Petersen understands that execution will be key to Saturday’s game if the Gusties are to overcome one of the most highly regarded teams in the country.

“Well, number one we need good goaltending. That’s always a key this time of year. And then a big thing for us is we need to be very smart with the puck. Superior has a great transition game and we just need to be smart and not turn the puck over. If we’re able to do that, I think we’ll be able to hang in there. But if we turn it over, we’ll be on our heels and that’ll be advantageous for Superior.”

Gustavus got to this point playing some of their best hockey recently. On Jan. 10, reeling from the weekend sweep by Superior and St. Scholastica, the Gusties were just a game above .500 at 8-7-0 overall. Part of the early struggles were do to logistical obstacles Gustavus had to overcome early in the season.

“We had seven or eight weeks at the start of the year where we didn’t have ice at our arena on campus,” Petersen said. “And we were in a school bus driving 30 to 40 minutes one way to practice every day. And then also playing our home games away from our own venue because we had major restoration issues with our ice arena.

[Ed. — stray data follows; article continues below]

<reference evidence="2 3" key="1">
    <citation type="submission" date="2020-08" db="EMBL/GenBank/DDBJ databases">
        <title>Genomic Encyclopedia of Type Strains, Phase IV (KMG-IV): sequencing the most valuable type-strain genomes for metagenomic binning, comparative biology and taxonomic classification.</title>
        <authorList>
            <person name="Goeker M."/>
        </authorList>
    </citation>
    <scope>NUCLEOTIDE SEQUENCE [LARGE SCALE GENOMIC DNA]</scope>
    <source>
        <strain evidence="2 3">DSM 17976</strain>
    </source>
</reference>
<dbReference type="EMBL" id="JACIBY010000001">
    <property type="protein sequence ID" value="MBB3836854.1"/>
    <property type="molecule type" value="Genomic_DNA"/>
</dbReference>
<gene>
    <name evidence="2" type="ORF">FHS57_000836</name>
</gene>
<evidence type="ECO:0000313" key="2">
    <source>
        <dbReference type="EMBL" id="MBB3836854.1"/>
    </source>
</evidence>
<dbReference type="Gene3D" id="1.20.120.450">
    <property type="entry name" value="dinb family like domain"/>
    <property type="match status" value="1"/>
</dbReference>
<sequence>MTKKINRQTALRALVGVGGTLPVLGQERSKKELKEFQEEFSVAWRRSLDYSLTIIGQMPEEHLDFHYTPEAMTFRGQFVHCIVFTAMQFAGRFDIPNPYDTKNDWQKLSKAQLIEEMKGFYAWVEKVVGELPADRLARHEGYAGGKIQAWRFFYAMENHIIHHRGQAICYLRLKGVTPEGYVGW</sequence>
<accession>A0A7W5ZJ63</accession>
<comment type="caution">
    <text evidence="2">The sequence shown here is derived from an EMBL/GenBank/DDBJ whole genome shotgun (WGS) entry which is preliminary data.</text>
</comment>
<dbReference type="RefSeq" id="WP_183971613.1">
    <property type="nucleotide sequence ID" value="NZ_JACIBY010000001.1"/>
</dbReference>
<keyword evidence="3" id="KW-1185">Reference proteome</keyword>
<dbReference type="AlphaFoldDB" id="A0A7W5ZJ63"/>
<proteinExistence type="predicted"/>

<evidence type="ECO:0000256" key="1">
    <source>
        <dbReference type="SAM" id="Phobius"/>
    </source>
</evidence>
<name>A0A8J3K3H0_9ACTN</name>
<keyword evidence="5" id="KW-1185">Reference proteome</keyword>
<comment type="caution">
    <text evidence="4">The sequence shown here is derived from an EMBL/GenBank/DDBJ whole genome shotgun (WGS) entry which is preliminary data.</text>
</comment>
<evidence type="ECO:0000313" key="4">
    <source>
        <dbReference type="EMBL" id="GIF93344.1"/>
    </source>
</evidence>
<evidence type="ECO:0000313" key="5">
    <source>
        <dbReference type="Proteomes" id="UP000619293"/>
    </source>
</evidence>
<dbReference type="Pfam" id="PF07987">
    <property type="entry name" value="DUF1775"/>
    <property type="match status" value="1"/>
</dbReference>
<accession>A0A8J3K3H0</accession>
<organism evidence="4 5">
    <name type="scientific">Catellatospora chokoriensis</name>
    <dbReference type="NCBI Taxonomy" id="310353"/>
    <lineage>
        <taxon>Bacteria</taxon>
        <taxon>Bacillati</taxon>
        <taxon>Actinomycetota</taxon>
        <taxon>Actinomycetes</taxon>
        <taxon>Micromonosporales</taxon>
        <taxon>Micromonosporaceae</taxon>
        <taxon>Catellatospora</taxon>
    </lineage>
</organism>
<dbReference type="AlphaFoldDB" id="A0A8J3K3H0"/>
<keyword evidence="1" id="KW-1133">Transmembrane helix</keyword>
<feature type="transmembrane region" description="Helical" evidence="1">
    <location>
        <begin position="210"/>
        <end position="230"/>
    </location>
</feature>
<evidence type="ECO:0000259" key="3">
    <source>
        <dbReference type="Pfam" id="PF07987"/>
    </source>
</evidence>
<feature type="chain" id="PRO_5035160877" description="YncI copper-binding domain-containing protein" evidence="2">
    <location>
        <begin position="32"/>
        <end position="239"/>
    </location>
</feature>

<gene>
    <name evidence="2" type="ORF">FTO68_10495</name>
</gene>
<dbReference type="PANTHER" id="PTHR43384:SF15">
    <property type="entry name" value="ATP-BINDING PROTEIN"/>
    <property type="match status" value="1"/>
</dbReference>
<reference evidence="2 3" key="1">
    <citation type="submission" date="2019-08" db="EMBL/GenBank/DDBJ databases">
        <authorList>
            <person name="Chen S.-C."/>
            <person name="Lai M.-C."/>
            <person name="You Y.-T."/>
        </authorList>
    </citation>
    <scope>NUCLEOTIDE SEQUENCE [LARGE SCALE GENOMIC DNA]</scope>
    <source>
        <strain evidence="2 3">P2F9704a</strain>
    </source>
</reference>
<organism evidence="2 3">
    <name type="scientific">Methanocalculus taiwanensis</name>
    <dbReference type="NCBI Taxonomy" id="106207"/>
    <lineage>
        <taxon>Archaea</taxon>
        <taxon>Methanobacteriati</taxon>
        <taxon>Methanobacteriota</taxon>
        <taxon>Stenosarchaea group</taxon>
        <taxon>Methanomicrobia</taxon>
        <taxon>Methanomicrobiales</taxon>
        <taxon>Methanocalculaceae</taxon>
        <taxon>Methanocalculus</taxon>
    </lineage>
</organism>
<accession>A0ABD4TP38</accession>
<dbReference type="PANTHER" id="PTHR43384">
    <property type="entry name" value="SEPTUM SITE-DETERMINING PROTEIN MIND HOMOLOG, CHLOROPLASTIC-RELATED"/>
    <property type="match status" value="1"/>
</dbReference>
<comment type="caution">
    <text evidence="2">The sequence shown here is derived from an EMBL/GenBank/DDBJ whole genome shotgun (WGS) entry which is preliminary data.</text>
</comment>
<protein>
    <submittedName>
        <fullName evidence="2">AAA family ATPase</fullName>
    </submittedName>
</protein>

“We finally moved back in just before Christmas. So we came out of Christmas break and just got into our normal routine of our friendly confines and having the ability to practice every day on campus and we just kind of settled down and I think the whole thing has had a dramatic effect on our second half.”

Since the weekend against Superior and St. Scholastica, Gustavus is on a 9-3-0 run, including four of their last five and three in a row. Nor has that stretch been a cakewalk for the Gusties, defeating perennial power St. Thomas three times, once in the MIAC semifinals, and the Hamline Pipers twice in three tries, the last for the conference championship.